Today I reworked the generation of linemarkers. The output
of CPP has lines in it that look like
# 12 "foobar.h"
that tell the compiler where each chunk of the
preprocessed file came from. If you don't intend to
generate a preprocessed file, these are useless - you can
grab the info straight from CPP's data structures. But they
are generated deep down in the guts of the preprocessor and
you can't get rid of them...
...well, now you can. The "reader" library interface
doesn't generate them anymore, and there's a new "printer"
interface that sticks them in right before output.
Structurally, this is a good deal cleaner than what we
had. It works great too, except that it gets all the line
numbers wrong. This is not really the fault of the
"printer", but a bad interaction with a whole different area
of the code.
There's a special internal routine to scan directive
lines. Among other things, it refuses to scan past the end
of a line - except what it really does is refuse to consume
the end of a line. The "printer" has to emit a linemarker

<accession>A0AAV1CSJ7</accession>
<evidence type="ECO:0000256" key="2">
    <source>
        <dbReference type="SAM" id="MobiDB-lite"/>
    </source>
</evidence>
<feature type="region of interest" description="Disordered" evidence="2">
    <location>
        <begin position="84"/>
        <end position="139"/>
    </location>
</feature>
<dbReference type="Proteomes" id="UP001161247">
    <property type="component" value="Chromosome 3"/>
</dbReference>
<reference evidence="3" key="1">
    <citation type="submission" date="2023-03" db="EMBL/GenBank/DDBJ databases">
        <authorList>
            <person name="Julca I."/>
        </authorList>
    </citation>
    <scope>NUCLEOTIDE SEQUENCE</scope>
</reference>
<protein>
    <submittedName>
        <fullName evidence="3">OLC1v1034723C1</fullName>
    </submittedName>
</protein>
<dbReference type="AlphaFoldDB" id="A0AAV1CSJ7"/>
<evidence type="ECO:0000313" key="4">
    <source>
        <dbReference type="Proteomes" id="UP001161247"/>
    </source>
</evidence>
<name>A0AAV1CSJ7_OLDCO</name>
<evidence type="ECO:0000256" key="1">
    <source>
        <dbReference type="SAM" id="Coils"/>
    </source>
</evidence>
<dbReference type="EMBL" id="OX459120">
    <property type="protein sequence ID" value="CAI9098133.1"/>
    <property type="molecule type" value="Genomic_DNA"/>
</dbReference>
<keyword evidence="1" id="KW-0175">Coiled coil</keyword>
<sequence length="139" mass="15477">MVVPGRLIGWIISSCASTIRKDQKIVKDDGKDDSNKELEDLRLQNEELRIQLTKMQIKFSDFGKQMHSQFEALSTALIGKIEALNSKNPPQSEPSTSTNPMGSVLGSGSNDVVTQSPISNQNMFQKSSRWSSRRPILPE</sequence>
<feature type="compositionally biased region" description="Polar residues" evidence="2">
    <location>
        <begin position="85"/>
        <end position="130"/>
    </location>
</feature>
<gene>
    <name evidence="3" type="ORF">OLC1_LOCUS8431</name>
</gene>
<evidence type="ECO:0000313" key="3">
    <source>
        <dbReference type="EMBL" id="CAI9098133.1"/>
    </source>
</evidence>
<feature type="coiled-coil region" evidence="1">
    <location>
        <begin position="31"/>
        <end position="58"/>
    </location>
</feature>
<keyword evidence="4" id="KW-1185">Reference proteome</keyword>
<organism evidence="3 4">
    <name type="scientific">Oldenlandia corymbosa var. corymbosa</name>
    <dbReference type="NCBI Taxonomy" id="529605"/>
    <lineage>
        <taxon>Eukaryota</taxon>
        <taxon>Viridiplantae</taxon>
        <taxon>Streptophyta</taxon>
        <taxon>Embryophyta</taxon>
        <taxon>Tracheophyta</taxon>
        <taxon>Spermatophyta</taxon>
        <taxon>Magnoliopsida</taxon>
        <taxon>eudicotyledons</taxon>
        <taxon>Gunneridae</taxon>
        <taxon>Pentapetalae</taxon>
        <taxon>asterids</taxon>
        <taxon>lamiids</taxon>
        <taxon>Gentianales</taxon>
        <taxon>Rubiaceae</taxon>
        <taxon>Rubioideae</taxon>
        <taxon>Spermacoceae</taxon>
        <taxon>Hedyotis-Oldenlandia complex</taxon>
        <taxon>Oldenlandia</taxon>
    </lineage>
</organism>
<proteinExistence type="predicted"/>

at the beginning of each #included file. It will
not get a chance to do so unless it's invoked before the
#include processor returns. But at that point, the
newline ending the #include line has not been
consumed. Therefore that newline will be counted twice.
It's even worse than that - the only place the "printer"
can get control can't distinguish between #include
and anything else, which means every single directive line
will be counted twice for line-numbering purposes.
The fix is to make the directive scanner consume
newlines. That will be tricky. The various directive
handlers count on being able to read that newline multiple
times and not get messed up; works fine when it's never
consumed, but if we want it to be consumed exactly once...